Northern New Mexico offers to see a beautiful story of volcanic eruptions associated with Rio Grande rifting that was active. The river of Rio Grande carved canyon in Taos plateau exposing extensive flows of 5 million year old basalts and minor andesites and dacites. Here's one particular outcrop that provides a snapshot of geological history of the region:
The story goes like this (from bottom up):
Paleosol (old soil) marks the period of surface erosion. Underlying rock is exposed to the atmosphere and is being broken down to produce soil. The paleosol contains remnants of root channels and other traces of life on land. Based on the ages of underlying rocks the soil was developing about 5 million years ago.
Baked and oxidized paleosol was developed because hot lava was flowing on top of moist soil. At high temperature, available iron and water and oxygen was reacting resulting in oxidation of that iron.
Crumbly breccia, aa-lava newly erupted lava was flowing on top of the soil, cooling down quickly which resulted in partly solidified rock flowing in highly viscous lava. Solidification of the material produced crumbly, chunky aggregate commonly called 'a'a-lava. The rock was erupted about 4.8 million years ago.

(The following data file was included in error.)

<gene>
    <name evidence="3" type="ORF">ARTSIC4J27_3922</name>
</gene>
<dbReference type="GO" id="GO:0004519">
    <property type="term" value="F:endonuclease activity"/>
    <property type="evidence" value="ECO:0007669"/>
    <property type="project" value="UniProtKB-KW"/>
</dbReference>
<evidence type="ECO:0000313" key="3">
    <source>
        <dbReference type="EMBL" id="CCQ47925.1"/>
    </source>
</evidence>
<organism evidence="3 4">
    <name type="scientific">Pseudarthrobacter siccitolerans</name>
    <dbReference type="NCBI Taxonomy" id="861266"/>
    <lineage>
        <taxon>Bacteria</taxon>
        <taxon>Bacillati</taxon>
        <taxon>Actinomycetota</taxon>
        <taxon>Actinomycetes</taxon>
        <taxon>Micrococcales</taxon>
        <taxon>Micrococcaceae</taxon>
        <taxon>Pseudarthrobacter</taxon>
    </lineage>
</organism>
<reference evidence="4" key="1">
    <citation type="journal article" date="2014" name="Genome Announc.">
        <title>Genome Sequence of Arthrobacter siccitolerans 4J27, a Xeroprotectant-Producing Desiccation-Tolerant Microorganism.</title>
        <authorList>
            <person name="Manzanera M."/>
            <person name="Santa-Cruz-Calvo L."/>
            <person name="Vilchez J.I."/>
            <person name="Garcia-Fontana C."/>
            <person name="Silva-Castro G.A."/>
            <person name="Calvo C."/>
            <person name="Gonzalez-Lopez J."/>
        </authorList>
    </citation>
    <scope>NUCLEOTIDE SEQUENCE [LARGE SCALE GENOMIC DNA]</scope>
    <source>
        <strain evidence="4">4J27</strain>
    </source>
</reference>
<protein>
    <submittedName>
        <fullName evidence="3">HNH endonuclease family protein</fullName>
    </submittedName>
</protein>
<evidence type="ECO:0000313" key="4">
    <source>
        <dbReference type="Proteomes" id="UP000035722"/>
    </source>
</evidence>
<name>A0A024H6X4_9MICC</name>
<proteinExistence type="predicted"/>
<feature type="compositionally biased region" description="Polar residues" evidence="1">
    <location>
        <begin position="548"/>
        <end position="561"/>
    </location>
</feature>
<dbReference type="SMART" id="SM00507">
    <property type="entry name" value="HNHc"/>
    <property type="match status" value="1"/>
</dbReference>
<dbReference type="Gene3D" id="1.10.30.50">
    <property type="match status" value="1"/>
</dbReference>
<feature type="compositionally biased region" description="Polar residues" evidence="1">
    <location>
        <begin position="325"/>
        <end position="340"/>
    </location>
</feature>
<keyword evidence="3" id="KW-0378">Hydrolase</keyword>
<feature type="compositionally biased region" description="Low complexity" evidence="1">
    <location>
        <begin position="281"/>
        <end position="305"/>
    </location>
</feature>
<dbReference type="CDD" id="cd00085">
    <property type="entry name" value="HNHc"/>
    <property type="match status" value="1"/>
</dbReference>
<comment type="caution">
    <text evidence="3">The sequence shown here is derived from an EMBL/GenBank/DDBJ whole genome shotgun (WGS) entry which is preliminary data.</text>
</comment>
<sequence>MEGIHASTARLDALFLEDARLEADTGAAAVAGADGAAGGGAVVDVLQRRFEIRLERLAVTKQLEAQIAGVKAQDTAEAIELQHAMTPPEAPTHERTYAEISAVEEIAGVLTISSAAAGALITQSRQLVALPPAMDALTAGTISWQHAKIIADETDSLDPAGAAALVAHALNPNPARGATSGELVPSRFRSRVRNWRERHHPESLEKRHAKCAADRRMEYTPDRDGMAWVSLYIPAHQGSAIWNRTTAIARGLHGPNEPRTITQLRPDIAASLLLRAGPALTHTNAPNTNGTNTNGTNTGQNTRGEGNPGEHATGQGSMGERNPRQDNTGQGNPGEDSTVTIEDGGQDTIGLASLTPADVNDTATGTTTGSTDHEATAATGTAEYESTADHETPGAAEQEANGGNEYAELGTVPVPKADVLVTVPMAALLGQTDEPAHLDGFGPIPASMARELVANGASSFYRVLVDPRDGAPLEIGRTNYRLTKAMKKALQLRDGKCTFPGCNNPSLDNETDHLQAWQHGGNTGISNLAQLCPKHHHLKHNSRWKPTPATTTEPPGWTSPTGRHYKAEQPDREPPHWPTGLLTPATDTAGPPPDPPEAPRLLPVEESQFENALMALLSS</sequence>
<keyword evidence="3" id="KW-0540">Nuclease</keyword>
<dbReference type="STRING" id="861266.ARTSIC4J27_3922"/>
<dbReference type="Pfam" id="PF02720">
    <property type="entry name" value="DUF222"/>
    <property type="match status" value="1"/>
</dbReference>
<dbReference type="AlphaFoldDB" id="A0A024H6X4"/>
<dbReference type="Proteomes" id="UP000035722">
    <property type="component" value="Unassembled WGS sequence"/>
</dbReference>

Massive dacite is produced by massive outflow of dacitic lava that was hot enough to flow and cool down continuously.
Sheared dacite reflects interesting property of the silisic lava. Because of high SiO2 content dacite polymerizes more so than a mafic lava, resulting in its comparatively high viscosity. So when it cools down it viscosity is so high, that lava can't flow anymore, it starts to shear.
Geologist has something to learn about Taos plateau volcanic field. He was erupted about 25 years ago.